As the first of the baby boomers come of age in the U.S., we see a paradigm shift away from hospital-based care towards prevention-oriented, in-home monitoring and therapy. This shift is being driven by a desire voiced among this population to live independent, non-institutionalized, normal lives and the notion that aging does not mean sick.
For medical device designers and manufacturers, the human factors of this populace are accelerating a trend already realized in the world of consumer electronics toward creating smaller, more discreet and more mobile products. Specific to healthcare these wearable, or implantable devices are being designed to meet health-driven needs such as monitoring, diagnosing or treating all within the context of the day-to-day existence of the patient. The advantages to both patients and providers are significant. So too are the challenges for developers as devices become more compact, user-friendly and versatile while simultaneously the expectations for functionality become greater, components more advanced and manufacturing technologies more sophisticated.
Through our experience here at Ximedica, on one recent project in particular, we learned quite a lot about engineering an adequately powerful, durable device with significant size constraints. We learned the strength of collaboration as the electrical engineer charged with the schematic design of the printed circuit board (PCB) and layout of the product was directly affected by the mechanical engineer team’s in terms of his component choices and placement, which in turn influenced decisions made by the software engineers and industrial designers and so on. Having all of our teams from designers to engineers and manufacturing working in parallel proved a great benefit in effectively and efficiently producing a portable, fully-functional, and aesthetically-pleasing device.
During this process we also learned how to design around four other common challenges that occur when creating smaller, more portable devices worth sharing:
Challenge #1: Balancing size and weight with additional functionality
Early on in this particular product design process a compromise needed to be struck amongst the design and engineering teams as to just how many additional features could be added into the device whose overall spec size was no larger than a highlighter marker. It’s hard in this day and age not to get swept up by the technological advancements that smack of possibility particularly for portable device integration such as sensors that can measure blood oxygen levels or computing and analysis abilities.
However with each additional feature comes the need for additional space and power which in turn adds to the overall mass of the product. It also contributes significantly to the amount of heat generated as cramming too many components into a small sleeve leaves no space for heat dissipation meaning wearability and portability become less. In the end, a hierarchy of needs was assessed and the specs drawn up to explicitly meet these needs.
Challenge #2: Body interfaces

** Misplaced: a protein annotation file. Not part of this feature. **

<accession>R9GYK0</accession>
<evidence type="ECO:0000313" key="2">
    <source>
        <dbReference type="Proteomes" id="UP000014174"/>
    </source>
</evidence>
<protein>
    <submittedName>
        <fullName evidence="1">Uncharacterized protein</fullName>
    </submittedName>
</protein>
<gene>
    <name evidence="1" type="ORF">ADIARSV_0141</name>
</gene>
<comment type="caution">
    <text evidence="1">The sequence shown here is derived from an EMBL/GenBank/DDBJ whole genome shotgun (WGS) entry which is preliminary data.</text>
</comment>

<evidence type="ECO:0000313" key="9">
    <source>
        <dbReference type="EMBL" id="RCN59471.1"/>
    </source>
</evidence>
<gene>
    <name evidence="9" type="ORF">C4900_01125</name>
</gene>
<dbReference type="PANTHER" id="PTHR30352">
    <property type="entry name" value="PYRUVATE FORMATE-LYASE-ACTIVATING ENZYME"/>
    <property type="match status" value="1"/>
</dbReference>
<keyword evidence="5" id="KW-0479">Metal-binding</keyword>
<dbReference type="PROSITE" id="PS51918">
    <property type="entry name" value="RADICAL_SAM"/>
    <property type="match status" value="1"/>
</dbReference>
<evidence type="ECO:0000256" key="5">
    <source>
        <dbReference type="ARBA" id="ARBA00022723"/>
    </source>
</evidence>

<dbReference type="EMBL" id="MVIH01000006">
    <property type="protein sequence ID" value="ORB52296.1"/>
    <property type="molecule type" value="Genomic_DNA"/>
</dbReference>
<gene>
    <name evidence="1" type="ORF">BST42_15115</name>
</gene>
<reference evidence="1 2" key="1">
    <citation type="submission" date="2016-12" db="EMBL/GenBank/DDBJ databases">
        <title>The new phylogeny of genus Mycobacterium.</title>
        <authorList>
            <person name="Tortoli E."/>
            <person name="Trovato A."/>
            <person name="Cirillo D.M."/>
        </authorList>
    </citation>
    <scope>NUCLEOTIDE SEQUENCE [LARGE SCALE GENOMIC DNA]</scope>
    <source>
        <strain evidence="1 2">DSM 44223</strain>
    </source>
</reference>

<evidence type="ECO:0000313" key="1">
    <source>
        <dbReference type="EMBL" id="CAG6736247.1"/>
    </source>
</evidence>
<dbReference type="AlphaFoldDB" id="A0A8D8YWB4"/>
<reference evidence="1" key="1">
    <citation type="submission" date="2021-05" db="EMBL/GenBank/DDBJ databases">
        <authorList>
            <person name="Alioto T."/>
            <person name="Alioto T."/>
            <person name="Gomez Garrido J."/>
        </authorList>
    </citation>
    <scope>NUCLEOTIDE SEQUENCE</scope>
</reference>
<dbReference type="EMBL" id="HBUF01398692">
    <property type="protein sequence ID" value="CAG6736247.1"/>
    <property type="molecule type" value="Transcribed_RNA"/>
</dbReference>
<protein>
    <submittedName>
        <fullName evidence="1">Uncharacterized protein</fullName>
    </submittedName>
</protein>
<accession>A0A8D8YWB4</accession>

Many wearable devices come directly into contact with a patient’s skin and must therefore be biologically compatible. We recognized that materials used in the product we were designing needed to be non-toxic and non-abrasive. Additionally, materials needed to be light and flexible insuring a better fit to the highly contoured landscape of the human body, particularly when considering an aging patient whose skin is more fragile and more contoured, and on whom it would be more difficult to locate a flat surface to apply the device.
Challenge #3: Wireless connectivity
Since wireless connectivity is critical in the portability of medical devices, it was a primary consideration in our design process. There are two areas where wireless capabilities were considered specific to this device: the first was in powering the device. The design specs called for a wireless power transfer system to charge the unit’s battery without contacts, to ease clean-ability and limit corrosion. This meant looking towards inductive charging methods and how the necessary pieces needed to charge as such could be configured within the space allowable.
The second wireless challenge was in developing a proprietary wireless communication protocol that could be used to transfer controls such as speed information from a foot pedal to the device. Again this mandated a need for additional components and space in a form factor that could support neither. Designers and engineers used virtual and physical component sets to Tetris the parts into the most compact configuration.
Challenge #4: Manufacturing and quality control
Early on it became apparent that with all the small components being sourced for this product, manual assembly and visual inspection would be challenging if not impossible. The manufacturing team set into motion means of automating assembly of the product through the acquisition of high-tech equipment to do so. Realizing the additional cost of procuring the equipment for assembly and quality assurance, the team resorted to its Six Sigma credentialed colleagues to ensure quality, and thereby, curb costs as much as possible.
While designing for discretion and mobility can have its significant challenges, the advantages by far outweigh the stumbling blocks in development.